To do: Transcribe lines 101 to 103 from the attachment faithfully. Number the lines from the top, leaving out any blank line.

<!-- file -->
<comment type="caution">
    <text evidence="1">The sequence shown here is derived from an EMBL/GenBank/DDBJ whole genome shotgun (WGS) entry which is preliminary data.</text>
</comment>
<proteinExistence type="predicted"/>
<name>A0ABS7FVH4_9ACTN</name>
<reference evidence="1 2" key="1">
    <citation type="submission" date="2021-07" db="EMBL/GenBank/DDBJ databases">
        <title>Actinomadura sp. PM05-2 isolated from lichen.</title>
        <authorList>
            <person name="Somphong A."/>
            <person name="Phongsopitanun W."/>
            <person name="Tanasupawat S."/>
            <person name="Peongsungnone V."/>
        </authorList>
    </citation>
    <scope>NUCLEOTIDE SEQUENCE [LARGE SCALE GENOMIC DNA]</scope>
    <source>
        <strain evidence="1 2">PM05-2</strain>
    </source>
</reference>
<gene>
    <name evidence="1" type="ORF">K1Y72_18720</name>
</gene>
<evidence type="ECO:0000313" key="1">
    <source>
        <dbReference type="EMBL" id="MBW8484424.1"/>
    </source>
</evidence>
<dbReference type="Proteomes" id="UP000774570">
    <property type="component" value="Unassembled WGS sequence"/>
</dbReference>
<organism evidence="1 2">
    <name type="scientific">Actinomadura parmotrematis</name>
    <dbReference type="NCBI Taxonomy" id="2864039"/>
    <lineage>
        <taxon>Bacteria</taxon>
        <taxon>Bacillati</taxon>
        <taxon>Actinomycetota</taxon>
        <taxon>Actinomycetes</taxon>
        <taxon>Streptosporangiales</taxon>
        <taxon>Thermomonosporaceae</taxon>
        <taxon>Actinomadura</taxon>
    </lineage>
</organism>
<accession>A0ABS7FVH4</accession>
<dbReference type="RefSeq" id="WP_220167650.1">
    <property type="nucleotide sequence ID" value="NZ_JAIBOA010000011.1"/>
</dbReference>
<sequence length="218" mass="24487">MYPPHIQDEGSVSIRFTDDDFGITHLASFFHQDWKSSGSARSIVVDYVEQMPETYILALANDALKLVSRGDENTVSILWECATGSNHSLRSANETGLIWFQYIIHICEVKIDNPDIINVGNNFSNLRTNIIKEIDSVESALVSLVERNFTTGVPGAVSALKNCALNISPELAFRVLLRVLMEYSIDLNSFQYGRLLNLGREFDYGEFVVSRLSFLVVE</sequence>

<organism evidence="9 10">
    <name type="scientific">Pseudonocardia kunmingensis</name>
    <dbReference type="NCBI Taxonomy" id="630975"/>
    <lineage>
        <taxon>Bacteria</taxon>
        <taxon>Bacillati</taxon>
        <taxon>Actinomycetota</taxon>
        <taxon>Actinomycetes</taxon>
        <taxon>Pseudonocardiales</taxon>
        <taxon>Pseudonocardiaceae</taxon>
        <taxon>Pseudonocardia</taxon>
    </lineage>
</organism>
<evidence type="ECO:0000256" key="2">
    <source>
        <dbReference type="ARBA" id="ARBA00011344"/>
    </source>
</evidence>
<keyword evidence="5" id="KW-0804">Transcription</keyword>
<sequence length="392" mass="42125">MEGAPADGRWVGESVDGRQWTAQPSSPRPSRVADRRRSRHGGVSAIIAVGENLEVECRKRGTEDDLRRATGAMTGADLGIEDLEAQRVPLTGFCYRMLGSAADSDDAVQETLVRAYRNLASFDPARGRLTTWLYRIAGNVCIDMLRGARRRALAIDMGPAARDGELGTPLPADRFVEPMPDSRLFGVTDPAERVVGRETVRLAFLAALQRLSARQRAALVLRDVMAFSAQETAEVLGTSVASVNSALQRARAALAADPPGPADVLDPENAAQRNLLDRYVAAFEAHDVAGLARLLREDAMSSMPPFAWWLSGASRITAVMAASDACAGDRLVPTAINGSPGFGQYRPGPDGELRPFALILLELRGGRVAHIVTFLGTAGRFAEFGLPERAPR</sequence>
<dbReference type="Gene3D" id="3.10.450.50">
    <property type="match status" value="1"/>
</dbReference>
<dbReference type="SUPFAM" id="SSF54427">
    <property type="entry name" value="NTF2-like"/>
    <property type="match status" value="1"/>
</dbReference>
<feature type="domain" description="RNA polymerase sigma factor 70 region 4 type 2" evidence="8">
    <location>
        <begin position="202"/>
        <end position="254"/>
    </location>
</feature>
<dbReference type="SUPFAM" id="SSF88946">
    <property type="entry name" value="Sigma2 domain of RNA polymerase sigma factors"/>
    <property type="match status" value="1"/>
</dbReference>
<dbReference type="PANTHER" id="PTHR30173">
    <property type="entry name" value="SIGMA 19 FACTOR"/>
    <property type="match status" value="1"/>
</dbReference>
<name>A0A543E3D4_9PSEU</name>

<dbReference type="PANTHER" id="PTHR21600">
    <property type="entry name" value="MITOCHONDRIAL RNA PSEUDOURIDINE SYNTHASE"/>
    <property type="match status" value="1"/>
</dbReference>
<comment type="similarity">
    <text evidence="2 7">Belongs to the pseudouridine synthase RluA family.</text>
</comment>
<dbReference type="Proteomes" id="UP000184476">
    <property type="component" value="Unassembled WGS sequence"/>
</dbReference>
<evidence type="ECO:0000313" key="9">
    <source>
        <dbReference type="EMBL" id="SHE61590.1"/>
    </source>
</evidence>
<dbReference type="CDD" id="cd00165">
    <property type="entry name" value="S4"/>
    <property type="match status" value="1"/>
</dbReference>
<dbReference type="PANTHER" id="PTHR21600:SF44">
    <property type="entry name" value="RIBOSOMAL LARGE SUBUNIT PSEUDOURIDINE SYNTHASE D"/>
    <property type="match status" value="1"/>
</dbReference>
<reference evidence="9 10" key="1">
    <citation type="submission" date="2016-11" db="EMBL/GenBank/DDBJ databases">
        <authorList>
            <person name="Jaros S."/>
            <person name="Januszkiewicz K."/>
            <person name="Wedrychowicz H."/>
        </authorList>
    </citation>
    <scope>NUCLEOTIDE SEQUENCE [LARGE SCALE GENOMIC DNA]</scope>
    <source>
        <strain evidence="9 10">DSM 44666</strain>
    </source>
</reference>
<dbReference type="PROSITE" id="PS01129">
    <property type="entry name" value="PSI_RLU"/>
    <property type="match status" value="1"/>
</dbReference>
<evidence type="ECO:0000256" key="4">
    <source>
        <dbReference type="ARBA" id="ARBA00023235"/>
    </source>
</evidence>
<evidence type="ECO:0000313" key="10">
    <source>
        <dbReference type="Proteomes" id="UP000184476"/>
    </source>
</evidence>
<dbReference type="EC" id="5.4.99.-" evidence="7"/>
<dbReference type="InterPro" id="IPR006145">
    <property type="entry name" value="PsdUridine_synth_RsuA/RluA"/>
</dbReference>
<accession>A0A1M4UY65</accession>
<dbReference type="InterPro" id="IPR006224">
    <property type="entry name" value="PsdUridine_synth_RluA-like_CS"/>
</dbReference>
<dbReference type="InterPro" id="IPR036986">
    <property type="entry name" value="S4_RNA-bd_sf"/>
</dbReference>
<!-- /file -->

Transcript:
</dbReference>
<evidence type="ECO:0000313" key="9">
    <source>